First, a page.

What motivates me is that I always try to accurately see where I am because to me my existence is measured in feeling.

If I’m experiencing anxiety or pressure, a sense of running out of time...sometimes I have to accurately see myself aside from what I’m feeling. That always gives me inspiration. Your journey, your energy throughout the day matters.

Do you have a plan for the future? Five years from now? Ten years from now?

No! Time is going so fast. What is five years? Five years is nothing. I’ve been doing this project for 3 and a half years and I feel like I’m just starting. Something really strange is happening in my personal life. I don’t feel my age. I’ve lived the same lifestyle for the past fifteen years. Nothing has changed. I have no sense of time. I’m active, I’m doing what I want, I’m happy in love. I can eat what I want and go to vacations. What needs to change?

It’s like you said, you measure your life in feeling.

Yeah, I had a good day. The weather was great. I had a great outfit, said hello to this person. Dinner wasn’t bad. That’s what I want five days from now. Ninety years from now I want the same thing. I want to sit on a bench, drink iced coffee.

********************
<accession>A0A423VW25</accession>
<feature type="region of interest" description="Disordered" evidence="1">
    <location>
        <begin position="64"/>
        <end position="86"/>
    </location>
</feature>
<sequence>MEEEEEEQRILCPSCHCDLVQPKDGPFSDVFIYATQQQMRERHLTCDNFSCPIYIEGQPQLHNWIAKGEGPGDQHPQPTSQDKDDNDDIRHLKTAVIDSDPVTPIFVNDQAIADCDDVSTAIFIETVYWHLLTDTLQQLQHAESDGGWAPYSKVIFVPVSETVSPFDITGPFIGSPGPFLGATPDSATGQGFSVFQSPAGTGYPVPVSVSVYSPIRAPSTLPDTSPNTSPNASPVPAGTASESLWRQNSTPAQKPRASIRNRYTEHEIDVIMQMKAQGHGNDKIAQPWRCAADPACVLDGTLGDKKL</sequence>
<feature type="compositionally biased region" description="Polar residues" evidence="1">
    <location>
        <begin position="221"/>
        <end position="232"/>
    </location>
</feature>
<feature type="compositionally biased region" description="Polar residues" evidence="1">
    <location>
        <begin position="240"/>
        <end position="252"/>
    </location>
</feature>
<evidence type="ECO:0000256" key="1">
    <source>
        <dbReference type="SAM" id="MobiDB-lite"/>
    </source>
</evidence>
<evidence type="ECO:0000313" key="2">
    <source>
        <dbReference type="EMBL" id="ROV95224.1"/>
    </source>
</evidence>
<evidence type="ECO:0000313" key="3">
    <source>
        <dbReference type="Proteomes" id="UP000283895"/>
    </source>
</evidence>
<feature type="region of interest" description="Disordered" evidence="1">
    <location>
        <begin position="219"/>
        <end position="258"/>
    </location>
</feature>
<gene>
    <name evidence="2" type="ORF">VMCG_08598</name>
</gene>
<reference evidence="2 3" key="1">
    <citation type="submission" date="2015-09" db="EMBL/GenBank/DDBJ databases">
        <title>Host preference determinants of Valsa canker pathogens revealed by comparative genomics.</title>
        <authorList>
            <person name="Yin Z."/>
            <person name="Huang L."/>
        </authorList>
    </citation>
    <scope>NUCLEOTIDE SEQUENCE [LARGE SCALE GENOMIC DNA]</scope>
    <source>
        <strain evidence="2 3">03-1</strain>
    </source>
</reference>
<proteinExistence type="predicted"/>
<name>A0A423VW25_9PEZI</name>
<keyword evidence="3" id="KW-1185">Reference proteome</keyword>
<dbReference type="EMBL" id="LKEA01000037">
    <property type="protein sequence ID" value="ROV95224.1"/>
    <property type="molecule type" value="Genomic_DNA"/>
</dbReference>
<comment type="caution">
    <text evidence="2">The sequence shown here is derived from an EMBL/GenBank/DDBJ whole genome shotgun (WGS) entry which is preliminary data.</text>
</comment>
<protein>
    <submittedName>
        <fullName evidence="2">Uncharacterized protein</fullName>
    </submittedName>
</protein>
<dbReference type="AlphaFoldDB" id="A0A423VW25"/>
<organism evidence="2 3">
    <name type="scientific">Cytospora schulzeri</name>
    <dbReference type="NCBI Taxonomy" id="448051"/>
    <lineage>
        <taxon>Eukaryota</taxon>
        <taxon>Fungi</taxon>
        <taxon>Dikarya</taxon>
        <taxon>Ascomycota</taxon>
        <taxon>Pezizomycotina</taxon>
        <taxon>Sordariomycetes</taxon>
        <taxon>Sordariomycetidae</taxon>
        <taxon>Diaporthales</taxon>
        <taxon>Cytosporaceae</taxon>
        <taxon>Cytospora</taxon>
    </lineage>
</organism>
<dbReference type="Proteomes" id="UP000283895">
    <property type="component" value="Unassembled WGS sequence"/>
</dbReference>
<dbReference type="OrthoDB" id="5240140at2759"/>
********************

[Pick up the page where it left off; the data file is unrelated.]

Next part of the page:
Who are your role models?

I have this fantasy, but I don’t know this woman. For example, the way Laurie Anderson makes music makes me fantasize about her in a certain way. So I admire the fantasy I’ve created but I don’t know much about her. She’s the coolest woman to me. I have these made up characters.

You take something and run with it. Rei Kawakubo from Comme [des Garcons]. Again, I don’t know who she is [laughs] but I think her approach with her line and the mold she’s created and who she is...this strange mystical woman. I love my fantasy of her.

I have to say my lovers, boyfriends, mates, and partners through life have been a huge influence, each one in their own way. I also have some great friends that have and continue to touch me, and they are very intimate friends. I do think that in order for someone to mentor or touch you not just ideally or conceptually, in reality there has to be a high level of intimacy in place. That’s the only way one can expose themselves to another one, and the other one to pick up on self and other on such an intimate level.